reconciliation Pan troglodytes apes friendship support 

Preview

Unable to display preview. Download preview PDF.

Unable to display preview. Download preview PDF.

REFERENCES

  1. Abegg, C., Thierry, B., and Kaumanns, W. (1996). Reconciliation in three groups of lion-tailed macaques. Int. J. Primatol. 17: 803–816.Google Scholar
  2. Aureli, F. (1992). Post-conflict behavior among wild long-tailed macaques (Macaca fascicularis). Behav. Ecol. Sociobiol. 31: 329–337.Google Scholar
  3. Aureli, F., Das, M., and Veenema, H. C. (1997). Differential kinship effect on reconciliation in three species of macaques (Macaca fascicularis, M. fuscata and M. sylvanus). J. Comp. Psychol. 111: 91–99.Google Scholar
  4. Aureli, F., and de Waal, F. B. M. (1998). Peacemaking in primates. In Greenberg, G., and Haraway, M. M. (eds.), Comparative Psychology, Garland, New York, pp. 720–724.Google Scholar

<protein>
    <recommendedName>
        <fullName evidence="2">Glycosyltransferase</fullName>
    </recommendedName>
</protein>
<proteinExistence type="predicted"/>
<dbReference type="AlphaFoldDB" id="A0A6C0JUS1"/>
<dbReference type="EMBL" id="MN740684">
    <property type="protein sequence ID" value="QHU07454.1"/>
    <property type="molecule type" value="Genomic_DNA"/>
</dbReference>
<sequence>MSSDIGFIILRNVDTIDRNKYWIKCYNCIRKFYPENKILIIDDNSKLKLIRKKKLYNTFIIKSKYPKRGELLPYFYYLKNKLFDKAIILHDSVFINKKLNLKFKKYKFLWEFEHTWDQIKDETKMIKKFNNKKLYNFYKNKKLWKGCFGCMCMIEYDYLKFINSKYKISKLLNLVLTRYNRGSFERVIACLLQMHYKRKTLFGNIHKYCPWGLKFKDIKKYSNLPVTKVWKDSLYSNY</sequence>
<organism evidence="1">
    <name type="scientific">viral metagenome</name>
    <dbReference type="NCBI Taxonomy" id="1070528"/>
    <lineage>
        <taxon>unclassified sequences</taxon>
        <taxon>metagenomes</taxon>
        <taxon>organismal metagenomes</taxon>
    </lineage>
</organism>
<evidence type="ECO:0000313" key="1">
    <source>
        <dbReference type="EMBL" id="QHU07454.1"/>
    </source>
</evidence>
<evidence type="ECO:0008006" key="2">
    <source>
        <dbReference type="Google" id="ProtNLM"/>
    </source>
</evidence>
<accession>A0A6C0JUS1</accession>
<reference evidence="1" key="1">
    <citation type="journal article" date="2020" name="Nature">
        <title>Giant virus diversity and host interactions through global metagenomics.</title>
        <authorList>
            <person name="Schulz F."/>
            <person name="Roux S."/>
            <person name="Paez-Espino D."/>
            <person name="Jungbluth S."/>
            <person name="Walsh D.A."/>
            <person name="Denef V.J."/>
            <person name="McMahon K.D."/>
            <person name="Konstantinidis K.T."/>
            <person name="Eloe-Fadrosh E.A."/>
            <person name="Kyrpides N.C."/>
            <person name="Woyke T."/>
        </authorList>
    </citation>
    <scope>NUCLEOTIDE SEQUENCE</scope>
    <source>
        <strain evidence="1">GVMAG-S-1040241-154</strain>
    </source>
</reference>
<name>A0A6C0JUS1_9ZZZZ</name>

5. Aureli, F., and de Waal, F. B. M. (2000). Natural Conflict Resolution, University of California Press, Berkeley.Google Scholar
  6. Aureli, F., and van Schaik, C. P. (1991a). Post-conflict behaviour in long-tailed macaques (Macaca fascicularis): I. The social events. Ethology 89: 89–100.Google Scholar
  7. Aureli, F., and van Schaik, C. P. (1991b). Post-conflict behavior in long-tailed macaques (Macaca fascicularis): II. Coping with the uncertainty. Ethology 89: 101–114.Google Scholar
  8. Aureli, F., van Schaik, C. P., and van Hooff, J. A. R. A. M. (1989). Functional aspects of reconciliation among captive long-tailed macaques (Macaca fascicularis). Am. J. Primatol. 19: 39–51.Google Scholar